How To Run a Virtual Food Drive This Holiday Season

A young girl volunteer helps prepare food boxes in an assembly line.
| 5 min read Fundraising Strategy

There’s no doubt that the coronavirus pandemic will make the holiday season—and holiday giving—quite different this year. The way that many people typically volunteer during the holidays simply won’t be possible this year because of the pandemic and social distancing guidelines. The good news is that you can still give back and make an impact this holiday season, even if it’s not in person.

Volunteering at a food drive is one of the more popular ways to donate time during the holiday season and help those who are less fortunate. This year, a virtual food drive is a fantastic alternative to the traditional in-person method. Below, learn how to set up a successful virtual food drive to raise money for the food banks and nonprofits helping the hungry during this critical time.

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What is a virtual food drive?

Unlike a traditional food drive, in which you collect canned and dried goods to later donate to a food bank, a virtual food drive is entirely online. A virtual food drive allows you to help food banks feed those in need without ever having to leave your house, which is especially helpful during COVID-19. Instead of collecting food items to donate, a virtual food drive allows you to collect monetary donations that you can later give to the food bank or nonprofit of your choice.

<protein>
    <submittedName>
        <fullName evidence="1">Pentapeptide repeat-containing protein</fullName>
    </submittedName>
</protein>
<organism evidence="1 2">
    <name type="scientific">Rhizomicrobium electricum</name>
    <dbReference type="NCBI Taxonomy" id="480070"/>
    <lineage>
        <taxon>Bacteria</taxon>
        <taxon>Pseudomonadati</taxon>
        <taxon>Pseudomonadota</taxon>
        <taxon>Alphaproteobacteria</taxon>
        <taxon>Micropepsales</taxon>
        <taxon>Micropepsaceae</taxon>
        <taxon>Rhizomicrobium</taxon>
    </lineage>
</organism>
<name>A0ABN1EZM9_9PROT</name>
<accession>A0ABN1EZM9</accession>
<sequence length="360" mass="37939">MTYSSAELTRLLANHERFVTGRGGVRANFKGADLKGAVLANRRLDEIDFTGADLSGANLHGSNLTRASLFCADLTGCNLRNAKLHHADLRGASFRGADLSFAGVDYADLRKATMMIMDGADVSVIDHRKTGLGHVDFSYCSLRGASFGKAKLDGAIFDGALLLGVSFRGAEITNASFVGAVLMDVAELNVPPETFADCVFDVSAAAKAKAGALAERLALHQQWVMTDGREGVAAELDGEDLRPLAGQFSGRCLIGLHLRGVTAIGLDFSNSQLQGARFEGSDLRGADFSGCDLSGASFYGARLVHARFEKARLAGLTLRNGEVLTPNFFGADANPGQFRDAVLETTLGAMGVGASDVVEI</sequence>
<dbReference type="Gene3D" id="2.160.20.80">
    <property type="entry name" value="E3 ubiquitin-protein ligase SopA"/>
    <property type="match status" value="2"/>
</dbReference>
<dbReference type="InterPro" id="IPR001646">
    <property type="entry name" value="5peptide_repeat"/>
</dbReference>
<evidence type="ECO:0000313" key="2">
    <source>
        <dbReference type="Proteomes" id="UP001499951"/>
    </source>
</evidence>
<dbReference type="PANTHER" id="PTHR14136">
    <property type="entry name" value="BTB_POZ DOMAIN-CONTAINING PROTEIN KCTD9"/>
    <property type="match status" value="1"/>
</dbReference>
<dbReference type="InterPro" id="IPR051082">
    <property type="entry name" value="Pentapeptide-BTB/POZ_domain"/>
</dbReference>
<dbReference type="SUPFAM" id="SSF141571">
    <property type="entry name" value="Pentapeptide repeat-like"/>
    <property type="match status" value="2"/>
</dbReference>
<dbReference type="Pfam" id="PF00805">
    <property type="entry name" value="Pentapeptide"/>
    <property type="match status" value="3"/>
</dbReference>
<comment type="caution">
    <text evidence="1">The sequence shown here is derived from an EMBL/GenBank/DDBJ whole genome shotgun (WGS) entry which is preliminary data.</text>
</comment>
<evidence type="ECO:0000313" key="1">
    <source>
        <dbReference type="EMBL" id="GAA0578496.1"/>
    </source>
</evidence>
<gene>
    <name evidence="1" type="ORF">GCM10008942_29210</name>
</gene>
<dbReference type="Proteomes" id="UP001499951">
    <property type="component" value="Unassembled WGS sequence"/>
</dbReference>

Why is helping food banks this year so important? 

Prior to the coronavirus pandemic, food insecurity was already a big problem in the US. In 2018, over 37 million people struggled to get the food they needed, according to the United States Department of Agriculture. Now, in the face of massive unemployment and economic hardship due to COVID-19, the need for food assistance has become even greater. Feeding America projected a $1.4 billion shortfall in the next six months, and food banks across the country have reported an unprecedented surge in the number of people showing up for food during the recent months, according to the New York Times.